Vanessa Bowen

In episode 51, we talk about food access, cooking and gardening during the pandemic. Being able to get healthy food is a problem for many people all the time in New Mexico, but it's become even more of a struggle these last weeks. Many people are working to make sure folks here have food despite new obstacles, like people buying up some items at grocery stores and disrupting the supply chain, social distancing, and extra sanitation precautions to avoid the spread of coronavirus. 

Hannah Colton / KUNM

Episode 48 dives back into how the pandemic is affecting people experiencing homelessness. KUNM's Hannah Colton goes further into the story of the city breaking up encampments, despite the CDC advising against it during this time, and she brings us the perspective of Cypher Johnson, who's passing through Albuquerque and spending time on the streets. We talk to people who work with unsheltered folks around the state about what an outbreak at a shelter would mean for the whole community, about what needs to change right now—and what needs to change in the future. We also hear from the Albuquerque Police Department and the Las Cruces Police Department about how coronavirus has changed things for them philosophically and practically. 

Matthew Bisanz / Wikimedia Commons

  The number of grandparents raising their grandkids has been rising all over the country, and especially in New Mexico. Those folks might be affected by a last-minute deadline the IRS announced Monday, April 20. People who get federal benefits—and who didn’t file a tax return in 2018 or 2019—only have until Wednesday, April 22, at 10 a.m. MST to fill out a form on the online IRS portal to get stimulus money for their dependents.

courtesy of CNM

We devote Episode 46 to local companies and makers who have switched up what they create or kicked production into high gear to make personal protective equipment and parts for ventilators. They're trying to fill the gaps at hospitals, for first responders and for other essential workers in New Mexico.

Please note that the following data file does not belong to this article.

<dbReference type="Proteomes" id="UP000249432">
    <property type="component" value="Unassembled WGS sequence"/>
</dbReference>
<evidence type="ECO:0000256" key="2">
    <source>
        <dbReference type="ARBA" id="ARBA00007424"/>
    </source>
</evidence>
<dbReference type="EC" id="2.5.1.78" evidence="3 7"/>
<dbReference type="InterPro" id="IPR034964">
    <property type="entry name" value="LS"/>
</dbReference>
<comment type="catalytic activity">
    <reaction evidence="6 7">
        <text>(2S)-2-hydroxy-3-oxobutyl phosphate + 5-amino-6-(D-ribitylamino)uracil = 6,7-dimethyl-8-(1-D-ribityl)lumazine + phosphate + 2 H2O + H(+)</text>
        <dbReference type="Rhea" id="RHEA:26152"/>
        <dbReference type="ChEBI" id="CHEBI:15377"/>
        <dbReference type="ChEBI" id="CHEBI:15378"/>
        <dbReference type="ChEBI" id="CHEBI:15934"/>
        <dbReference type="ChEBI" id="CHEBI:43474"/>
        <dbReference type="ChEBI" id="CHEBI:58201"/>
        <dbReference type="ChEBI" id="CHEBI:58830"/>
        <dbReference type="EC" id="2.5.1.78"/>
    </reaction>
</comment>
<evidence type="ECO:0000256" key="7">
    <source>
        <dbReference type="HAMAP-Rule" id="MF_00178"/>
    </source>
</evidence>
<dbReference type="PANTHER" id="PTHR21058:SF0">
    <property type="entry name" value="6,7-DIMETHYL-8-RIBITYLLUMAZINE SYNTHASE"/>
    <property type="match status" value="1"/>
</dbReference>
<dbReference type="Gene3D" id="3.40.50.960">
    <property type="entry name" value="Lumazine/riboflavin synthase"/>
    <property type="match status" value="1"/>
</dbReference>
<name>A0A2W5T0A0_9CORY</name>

Weixiang Ng via Flickr

The COVID-19 pandemic has cancelled in-person classes for universities and public schools in New Mexico, including crucial hands-on learning for nursing students in hospitals. That leaves future nurses feeling ill-prepared to take on the responsibilities of nursing after graduation.

Courtesy of NM Craft Responders

In episode 29, we hear from people who are creating resources and helping out in their communities. Longtime organizer Selinda Guerrero talks about all of the people working together on the Mutual Aid network, providing food and other necessities to folks that many government efforts don't reach. Rebecca Jones talks about the grassroots Navajo and Hopi COVID-19 relief project started by Ethel Branch. Szu-Han Ho and Miriam Langer are two N.M. college art instructors mobilizing a network of people to sew reliable masks for folks in the state. Plus, Gilbert Ramírez, deputy director of the city's Health Programs, tells us about the rent relief fund.

Moyan Brenn via Wikimedia Commons CC

In episode 28, we talk to parents about what it's like to become the primary educators of their kids—and to be at home with them pretty much around the clock. And Amy Biehl High School Counselor Kathleen Moore offers wisdom and tips on working with your teen in this new world. 

Nash Jones / KUNM

The New Mexico Department of Health on Mar. 13 restricted visitation to nursing facilities, whose residents are particularly vulnerable to COVID-19. New Mexicans with loved ones who they can’t see now say communication, both from the facility and with their relatives, has been mixed.

CABQ GovTV

Since the coronavirus reached the U.S. after being first detected in China last year, there’s been a spike in cases of xenophobia and discrimination against Asians and Asian Americans across the nation. Albuquerque’s newest city councilor Lan Sena met with local Asian American community leaders this week to hear concerns and offer support. 

rpclod via Wikimedia / Creative Commons License


  Let's Talk New Mexico 1/16 8a: We’re going to look back at the local news stories that affected New Mexicans last year and at how they might develop in the year ahead. And we’re going to talk about how these topics will impact the upcoming legislative session. Our guests will walk us through their picks for the most notable, important or interesting news stories they covered in 2019—from immigration to liver transplants to education—and how it made a difference to the people who live in our state.